Dr. Gabriel's Core Message
Having studied and lectured at Al-Azhar University in Cairo, I know the Islamic mainstream theology in depth. For many years I have written books and lectured in Western countries to teach about the Islamic doctrine taught at Al-Azhar as the most famous, oldest and most influential educational center.
In Western societies, where many people used to believe that ‘Islam’ means ‘peace’, and that Allah and the God of the Bible are the same, I saw a desperate need for a better understanding of what Islam really teaches. In my book ‘Islam and Terrorism’ that has been published right after 9/11 I have explained, for example, that Islamic law does indeed call for jihad.
I felt the need to spread awareness in Western Countries about the Islamic teachings that clash with Democracy and Human Rights.
Today, in a time where ISIS is terrorizing the entire world, people no longer ask whether ‘Islam’ means ‘peace’, but they want to know whether or in how far the ideology of radical Islamic groups really reflects Islamic teaching. The answer is that most of what they do is indeed based on the Islamic writings of some(!) Islamic scholars. Even when ISIS went to the extreme of burning captives they had a theological justification for their action. However, many of the writings and interpretations of such radical scholars are based on ‘weak’ ahadith and on the human opinions and interpretations of these scholars. Hence, they are not infallible.
Since Islamic Law contains many rulings that are based on the human opinions and interpretations of Islamic scholars, I see it as very important to distinguish between Shariah and Islamic law. Shariah is considered to be divine and infallible and refers to the Qur’an and the ‘correct Sunnah’. But Islamic Law is not fully divine or infallible and it can, therefore, be questioned.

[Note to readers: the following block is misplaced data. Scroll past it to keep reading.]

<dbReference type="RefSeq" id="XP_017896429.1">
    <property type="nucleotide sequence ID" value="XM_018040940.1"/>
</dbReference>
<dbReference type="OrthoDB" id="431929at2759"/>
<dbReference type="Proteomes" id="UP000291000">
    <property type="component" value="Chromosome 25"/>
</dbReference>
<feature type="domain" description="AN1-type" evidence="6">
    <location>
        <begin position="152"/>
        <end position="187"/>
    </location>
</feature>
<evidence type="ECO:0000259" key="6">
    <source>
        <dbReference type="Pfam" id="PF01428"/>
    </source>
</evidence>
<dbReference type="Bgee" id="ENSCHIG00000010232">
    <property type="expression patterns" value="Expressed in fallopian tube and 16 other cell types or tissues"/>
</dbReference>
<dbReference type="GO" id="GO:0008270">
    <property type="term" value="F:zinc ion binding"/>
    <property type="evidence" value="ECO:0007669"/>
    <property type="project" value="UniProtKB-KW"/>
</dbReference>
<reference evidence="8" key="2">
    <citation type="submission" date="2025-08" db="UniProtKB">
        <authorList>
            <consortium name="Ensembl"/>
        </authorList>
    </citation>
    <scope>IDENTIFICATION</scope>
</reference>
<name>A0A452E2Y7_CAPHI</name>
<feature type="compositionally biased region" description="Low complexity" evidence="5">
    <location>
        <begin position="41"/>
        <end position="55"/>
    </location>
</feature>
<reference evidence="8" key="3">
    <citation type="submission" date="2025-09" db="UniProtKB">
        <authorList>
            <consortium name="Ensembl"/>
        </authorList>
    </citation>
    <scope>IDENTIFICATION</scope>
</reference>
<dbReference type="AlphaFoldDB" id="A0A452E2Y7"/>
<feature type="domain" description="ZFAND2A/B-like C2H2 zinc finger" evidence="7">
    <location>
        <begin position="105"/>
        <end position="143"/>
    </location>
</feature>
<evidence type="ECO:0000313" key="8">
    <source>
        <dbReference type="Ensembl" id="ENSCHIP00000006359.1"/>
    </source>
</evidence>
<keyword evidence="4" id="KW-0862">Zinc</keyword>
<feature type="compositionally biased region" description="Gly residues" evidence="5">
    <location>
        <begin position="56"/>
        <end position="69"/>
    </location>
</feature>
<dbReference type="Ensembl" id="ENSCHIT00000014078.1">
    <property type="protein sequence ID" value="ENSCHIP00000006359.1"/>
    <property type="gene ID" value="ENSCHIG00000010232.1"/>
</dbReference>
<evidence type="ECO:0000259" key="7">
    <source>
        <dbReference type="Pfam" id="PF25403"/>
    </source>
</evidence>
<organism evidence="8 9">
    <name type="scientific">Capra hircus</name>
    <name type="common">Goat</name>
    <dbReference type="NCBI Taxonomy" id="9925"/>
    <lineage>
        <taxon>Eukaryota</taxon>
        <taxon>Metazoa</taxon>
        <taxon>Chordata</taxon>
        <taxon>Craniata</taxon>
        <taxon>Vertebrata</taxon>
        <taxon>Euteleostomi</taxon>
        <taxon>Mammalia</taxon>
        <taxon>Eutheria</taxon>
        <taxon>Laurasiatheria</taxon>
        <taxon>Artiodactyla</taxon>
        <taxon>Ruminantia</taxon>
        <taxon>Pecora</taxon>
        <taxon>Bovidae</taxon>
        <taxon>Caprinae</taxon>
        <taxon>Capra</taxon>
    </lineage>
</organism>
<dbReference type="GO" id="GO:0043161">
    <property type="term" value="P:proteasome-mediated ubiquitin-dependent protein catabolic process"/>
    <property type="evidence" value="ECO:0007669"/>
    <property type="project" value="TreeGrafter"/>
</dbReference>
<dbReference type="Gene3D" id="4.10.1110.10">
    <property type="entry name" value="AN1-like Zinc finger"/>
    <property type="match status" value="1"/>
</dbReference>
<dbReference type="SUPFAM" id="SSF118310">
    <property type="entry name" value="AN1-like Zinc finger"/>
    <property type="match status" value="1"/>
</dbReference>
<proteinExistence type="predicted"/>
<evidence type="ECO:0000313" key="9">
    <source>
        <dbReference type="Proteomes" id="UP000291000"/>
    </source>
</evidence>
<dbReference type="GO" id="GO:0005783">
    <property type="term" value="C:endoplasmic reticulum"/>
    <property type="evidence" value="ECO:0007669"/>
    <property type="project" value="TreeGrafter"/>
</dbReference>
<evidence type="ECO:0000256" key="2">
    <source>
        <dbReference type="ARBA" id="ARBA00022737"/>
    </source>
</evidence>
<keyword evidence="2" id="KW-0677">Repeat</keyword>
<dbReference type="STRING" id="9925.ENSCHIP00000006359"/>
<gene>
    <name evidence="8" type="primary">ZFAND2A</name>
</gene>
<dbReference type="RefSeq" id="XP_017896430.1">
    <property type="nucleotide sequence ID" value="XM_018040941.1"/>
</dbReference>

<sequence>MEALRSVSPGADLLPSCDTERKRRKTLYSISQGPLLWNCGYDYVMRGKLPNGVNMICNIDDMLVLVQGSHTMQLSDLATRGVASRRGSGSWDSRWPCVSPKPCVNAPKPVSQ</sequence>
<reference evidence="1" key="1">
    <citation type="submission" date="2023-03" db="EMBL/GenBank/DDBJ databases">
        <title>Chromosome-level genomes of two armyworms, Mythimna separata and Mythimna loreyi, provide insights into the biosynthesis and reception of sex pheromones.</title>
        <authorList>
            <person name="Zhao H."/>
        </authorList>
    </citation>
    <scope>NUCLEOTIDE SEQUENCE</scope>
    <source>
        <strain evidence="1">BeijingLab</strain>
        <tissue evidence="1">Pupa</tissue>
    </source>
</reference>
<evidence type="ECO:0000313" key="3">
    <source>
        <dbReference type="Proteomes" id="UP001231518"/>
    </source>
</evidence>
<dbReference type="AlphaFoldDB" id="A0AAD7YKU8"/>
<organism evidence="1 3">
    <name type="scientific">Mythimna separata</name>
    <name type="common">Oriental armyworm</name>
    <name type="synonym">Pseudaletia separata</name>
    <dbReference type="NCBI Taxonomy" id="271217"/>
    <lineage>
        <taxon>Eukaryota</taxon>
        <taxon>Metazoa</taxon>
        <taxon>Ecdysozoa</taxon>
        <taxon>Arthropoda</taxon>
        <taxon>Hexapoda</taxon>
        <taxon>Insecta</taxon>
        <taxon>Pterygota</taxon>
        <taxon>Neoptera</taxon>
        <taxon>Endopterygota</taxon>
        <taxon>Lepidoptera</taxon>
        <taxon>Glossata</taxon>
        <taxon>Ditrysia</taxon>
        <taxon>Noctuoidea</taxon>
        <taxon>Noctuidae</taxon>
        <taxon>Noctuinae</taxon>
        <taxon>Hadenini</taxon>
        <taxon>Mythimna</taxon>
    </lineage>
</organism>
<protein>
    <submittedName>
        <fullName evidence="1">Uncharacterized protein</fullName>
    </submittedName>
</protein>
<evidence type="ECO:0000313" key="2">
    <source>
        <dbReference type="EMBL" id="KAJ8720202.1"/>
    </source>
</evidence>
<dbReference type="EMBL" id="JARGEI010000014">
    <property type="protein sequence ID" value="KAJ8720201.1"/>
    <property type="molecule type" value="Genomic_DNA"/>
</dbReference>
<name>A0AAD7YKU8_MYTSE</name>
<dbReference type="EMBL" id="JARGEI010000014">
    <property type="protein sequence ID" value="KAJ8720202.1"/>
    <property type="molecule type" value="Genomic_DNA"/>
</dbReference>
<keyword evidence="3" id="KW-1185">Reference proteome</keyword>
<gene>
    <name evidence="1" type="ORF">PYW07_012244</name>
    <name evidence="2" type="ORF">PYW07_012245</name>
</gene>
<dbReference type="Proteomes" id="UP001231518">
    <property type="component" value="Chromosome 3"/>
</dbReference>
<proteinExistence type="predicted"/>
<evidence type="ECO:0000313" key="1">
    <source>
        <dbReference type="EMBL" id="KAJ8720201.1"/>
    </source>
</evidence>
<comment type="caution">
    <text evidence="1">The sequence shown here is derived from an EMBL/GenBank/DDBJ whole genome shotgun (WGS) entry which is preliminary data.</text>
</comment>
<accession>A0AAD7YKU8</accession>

During my past years of study and research I discovered that many of the critical Islamic teachings that are widely considered as core Islamic teachings, including for example the death penalty for apostasy, or the stoning for adultery, are based on ‘weak’ ahadith and in fact, even contradict the Qur’an and/or the ‘correct’ Sunnah.
We need to distinguish between Shariah and Islamic Law.
In my recent dissertation on Reforming Islamic Law I have demonstrated that it is possible and legitimate to reform Islamic criminal law and even to reconcile it with International Human Rights.
The new focus of my work is, therefore, to call all Muslims not to blindly acknowledge all the violent parts of Islamic teaching as divine, but to verify and filter for themselves, what Shariah really teaches.
I want to encourage all Muslims to consider the peaceful teachings of the Prophet Muhammad’s early times. These include for example the right to freedom of religion.
I have proven that it is possible and legitimate to reform Islamic criminal law and even to reconcile it with Human Rights.
My appeal to all non-Muslims, both governments and ordinary people, remains that I am calling to distinguish between Islam as ideology and Muslims as people. Also, I keep stressing that not all Muslims are the same.
Despite the problems that we have with radical Muslims and with violent Islamic teachings, we should not be hostile toward all the peaceful Muslims.
It will be more beneficial for both sides to focus on our common ground and common values. As ‘ordinary people’ we should try to live in peace with everyone.